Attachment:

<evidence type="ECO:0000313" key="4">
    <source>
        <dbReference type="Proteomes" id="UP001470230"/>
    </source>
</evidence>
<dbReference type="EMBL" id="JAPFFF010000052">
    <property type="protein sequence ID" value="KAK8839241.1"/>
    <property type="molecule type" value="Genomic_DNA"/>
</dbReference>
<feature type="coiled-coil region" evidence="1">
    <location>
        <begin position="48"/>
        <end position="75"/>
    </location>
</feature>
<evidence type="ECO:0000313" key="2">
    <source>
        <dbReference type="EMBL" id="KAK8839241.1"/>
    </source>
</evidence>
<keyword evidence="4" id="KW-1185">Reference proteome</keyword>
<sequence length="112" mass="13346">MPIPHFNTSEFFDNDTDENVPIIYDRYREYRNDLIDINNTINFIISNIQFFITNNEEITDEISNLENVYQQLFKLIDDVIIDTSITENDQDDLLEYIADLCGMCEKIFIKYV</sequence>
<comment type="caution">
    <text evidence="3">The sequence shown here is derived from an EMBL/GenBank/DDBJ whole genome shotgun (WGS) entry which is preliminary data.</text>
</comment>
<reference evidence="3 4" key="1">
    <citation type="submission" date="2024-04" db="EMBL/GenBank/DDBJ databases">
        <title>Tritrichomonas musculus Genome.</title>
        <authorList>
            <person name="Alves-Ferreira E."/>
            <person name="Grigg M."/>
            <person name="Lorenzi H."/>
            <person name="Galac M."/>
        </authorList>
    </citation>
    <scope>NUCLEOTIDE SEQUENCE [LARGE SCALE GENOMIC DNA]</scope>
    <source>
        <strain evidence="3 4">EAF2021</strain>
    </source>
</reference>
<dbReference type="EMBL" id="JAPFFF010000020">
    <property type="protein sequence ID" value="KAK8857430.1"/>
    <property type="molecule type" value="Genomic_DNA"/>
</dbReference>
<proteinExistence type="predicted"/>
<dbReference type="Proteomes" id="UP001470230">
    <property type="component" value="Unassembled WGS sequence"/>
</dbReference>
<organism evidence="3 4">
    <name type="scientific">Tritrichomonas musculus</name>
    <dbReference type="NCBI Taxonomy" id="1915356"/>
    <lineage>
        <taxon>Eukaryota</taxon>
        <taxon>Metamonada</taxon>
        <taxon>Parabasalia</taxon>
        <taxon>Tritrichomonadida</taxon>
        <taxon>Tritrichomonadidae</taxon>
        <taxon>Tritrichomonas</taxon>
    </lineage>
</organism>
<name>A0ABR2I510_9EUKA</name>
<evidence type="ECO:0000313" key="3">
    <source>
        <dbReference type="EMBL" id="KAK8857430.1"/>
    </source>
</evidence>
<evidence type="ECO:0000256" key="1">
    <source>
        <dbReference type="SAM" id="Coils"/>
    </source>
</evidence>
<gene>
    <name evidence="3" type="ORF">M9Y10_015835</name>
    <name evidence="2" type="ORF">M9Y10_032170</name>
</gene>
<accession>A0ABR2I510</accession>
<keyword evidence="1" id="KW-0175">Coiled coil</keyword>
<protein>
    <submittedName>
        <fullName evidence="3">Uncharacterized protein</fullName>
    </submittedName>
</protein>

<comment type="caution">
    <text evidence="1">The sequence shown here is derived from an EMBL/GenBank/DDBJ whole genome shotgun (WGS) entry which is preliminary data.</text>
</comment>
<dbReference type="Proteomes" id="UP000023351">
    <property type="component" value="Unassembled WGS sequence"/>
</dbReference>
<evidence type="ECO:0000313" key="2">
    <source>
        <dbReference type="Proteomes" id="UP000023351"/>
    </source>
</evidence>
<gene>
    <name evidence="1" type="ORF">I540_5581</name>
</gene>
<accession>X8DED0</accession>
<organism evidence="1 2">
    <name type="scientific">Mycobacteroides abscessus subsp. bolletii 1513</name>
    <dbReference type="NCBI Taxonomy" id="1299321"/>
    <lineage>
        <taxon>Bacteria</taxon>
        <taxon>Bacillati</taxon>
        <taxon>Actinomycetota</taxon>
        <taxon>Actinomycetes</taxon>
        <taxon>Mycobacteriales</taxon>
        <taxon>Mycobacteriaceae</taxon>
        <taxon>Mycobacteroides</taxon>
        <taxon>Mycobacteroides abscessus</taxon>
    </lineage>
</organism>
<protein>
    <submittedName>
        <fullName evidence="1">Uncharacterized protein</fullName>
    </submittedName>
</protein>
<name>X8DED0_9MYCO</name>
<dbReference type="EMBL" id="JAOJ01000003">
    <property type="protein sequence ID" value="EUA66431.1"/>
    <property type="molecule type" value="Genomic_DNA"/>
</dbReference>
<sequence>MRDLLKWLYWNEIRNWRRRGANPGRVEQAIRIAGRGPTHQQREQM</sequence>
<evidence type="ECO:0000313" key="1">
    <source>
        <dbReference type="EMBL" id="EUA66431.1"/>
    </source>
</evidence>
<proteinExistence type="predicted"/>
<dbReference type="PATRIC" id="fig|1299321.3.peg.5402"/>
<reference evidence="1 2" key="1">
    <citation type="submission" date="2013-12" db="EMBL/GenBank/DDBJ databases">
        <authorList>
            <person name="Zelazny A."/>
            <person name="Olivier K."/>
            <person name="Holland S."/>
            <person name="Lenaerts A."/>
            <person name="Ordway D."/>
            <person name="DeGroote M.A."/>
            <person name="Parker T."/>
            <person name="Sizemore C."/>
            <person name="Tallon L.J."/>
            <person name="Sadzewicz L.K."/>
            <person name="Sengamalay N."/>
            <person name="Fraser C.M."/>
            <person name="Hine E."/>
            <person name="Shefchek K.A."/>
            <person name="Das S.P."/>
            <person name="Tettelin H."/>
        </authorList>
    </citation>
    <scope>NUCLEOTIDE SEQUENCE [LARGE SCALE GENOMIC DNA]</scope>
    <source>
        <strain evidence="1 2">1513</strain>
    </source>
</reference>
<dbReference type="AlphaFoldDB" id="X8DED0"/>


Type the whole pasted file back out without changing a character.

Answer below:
<evidence type="ECO:0000313" key="4">
    <source>
        <dbReference type="Proteomes" id="UP001470230"/>
    </source>
</evidence>
<dbReference type="EMBL" id="JAPFFF010000052">
    <property type="protein sequence ID" value="KAK8839241.1"/>
    <property type="molecule type" value="Genomic_DNA"/>
</dbReference>
<feature type="coiled-coil region" evidence="1">
    <location>
        <begin position="48"/>
        <end position="75"/>
    </location>
</feature>
<evidence type="ECO:0000313" key="2">
    <source>
        <dbReference type="EMBL" id="KAK8839241.1"/>
    </source>
</evidence>
<keyword evidence="4" id="KW-1185">Reference proteome</keyword>
<sequence length="112" mass="13346">MPIPHFNTSEFFDNDTDENVPIIYDRYREYRNDLIDINNTINFIISNIQFFITNNEEITDEISNLENVYQQLFKLIDDVIIDTSITENDQDDLLEYIADLCGMCEKIFIKYV</sequence>
<comment type="caution">
    <text evidence="3">The sequence shown here is derived from an EMBL/GenBank/DDBJ whole genome shotgun (WGS) entry which is preliminary data.</text>
</comment>
<reference evidence="3 4" key="1">
    <citation type="submission" date="2024-04" db="EMBL/GenBank/DDBJ databases">
        <title>Tritrichomonas musculus Genome.</title>
        <authorList>
            <person name="Alves-Ferreira E."/>
            <person name="Grigg M."/>
            <person name="Lorenzi H."/>
            <person name="Galac M."/>
        </authorList>
    </citation>
    <scope>NUCLEOTIDE SEQUENCE [LARGE SCALE GENOMIC DNA]</scope>
    <source>
        <strain evidence="3 4">EAF2021</strain>
    </source>
</reference>
<dbReference type="EMBL" id="JAPFFF010000020">
    <property type="protein sequence ID" value="KAK8857430.1"/>
    <property type="molecule type" value="Genomic_DNA"/>
</dbReference>
<proteinExistence type="predicted"/>
<dbReference type="Proteomes" id="UP001470230">
    <property type="component" value="Unassembled WGS sequence"/>
</dbReference>
<organism evidence="3 4">
    <name type="scientific">Tritrichomonas musculus</name>
    <dbReference type="NCBI Taxonomy" id="1915356"/>
    <lineage>
        <taxon>Eukaryota</taxon>
        <taxon>Metamonada</taxon>
        <taxon>Parabasalia</taxon>
        <taxon>Tritrichomonadida</taxon>
        <taxon>Tritrichomonadidae</taxon>
        <taxon>Tritrichomonas</taxon>
    </lineage>
</organism>
<name>A0ABR2I510_9EUKA</name>
<evidence type="ECO:0000313" key="3">
    <source>
        <dbReference type="EMBL" id="KAK8857430.1"/>
    </source>
</evidence>
<evidence type="ECO:0000256" key="1">
    <source>
        <dbReference type="SAM" id="Coils"/>
    </source>
</evidence>
<gene>
    <name evidence="3" type="ORF">M9Y10_015835</name>
    <name evidence="2" type="ORF">M9Y10_032170</name>
</gene>
<accession>A0ABR2I510</accession>
<keyword evidence="1" id="KW-0175">Coiled coil</keyword>
<protein>
    <submittedName>
        <fullName evidence="3">Uncharacterized protein</fullName>
    </submittedName>
</protein>

<comment type="caution">
    <text evidence="1">The sequence shown here is derived from an EMBL/GenBank/DDBJ whole genome shotgun (WGS) entry which is preliminary data.</text>
</comment>
<dbReference type="Proteomes" id="UP000023351">
    <property type="component" value="Unassembled WGS sequence"/>
</dbReference>
<evidence type="ECO:0000313" key="2">
    <source>
        <dbReference type="Proteomes" id="UP000023351"/>
    </source>
</evidence>
<gene>
    <name evidence="1" type="ORF">I540_5581</name>
</gene>
<accession>X8DED0</accession>
<organism evidence="1 2">
    <name type="scientific">Mycobacteroides abscessus subsp. bolletii 1513</name>
    <dbReference type="NCBI Taxonomy" id="1299321"/>
    <lineage>
        <taxon>Bacteria</taxon>
        <taxon>Bacillati</taxon>
        <taxon>Actinomycetota</taxon>
        <taxon>Actinomycetes</taxon>
        <taxon>Mycobacteriales</taxon>
        <taxon>Mycobacteriaceae</taxon>
        <taxon>Mycobacteroides</taxon>
        <taxon>Mycobacteroides abscessus</taxon>
    </lineage>
</organism>
<protein>
    <submittedName>
        <fullName evidence="1">Uncharacterized protein</fullName>
    </submittedName>
</protein>
<name>X8DED0_9MYCO</name>
<dbReference type="EMBL" id="JAOJ01000003">
    <property type="protein sequence ID" value="EUA66431.1"/>
    <property type="molecule type" value="Genomic_DNA"/>
</dbReference>
<sequence>MRDLLKWLYWNEIRNWRRRGANPGRVEQAIRIAGRGPTHQQREQM</sequence>
<evidence type="ECO:0000313" key="1">
    <source>
        <dbReference type="EMBL" id="EUA66431.1"/>
    </source>
</evidence>
<proteinExistence type="predicted"/>
<dbReference type="PATRIC" id="fig|1299321.3.peg.5402"/>
<reference evidence="1 2" key="1">
    <citation type="submission" date="2013-12" db="EMBL/GenBank/DDBJ databases">
        <authorList>
            <person name="Zelazny A."/>
            <person name="Olivier K."/>
            <person name="Holland S."/>
            <person name="Lenaerts A."/>
            <person name="Ordway D."/>
            <person name="DeGroote M.A."/>
            <person name="Parker T."/>
            <person name="Sizemore C."/>
            <person name="Tallon L.J."/>
            <person name="Sadzewicz L.K."/>
            <person name="Sengamalay N."/>
            <person name="Fraser C.M."/>
            <person name="Hine E."/>
            <person name="Shefchek K.A."/>
            <person name="Das S.P."/>
            <person name="Tettelin H."/>
        </authorList>
    </citation>
    <scope>NUCLEOTIDE SEQUENCE [LARGE SCALE GENOMIC DNA]</scope>
    <source>
        <strain evidence="1 2">1513</strain>
    </source>
</reference>
<dbReference type="AlphaFoldDB" id="X8DED0"/>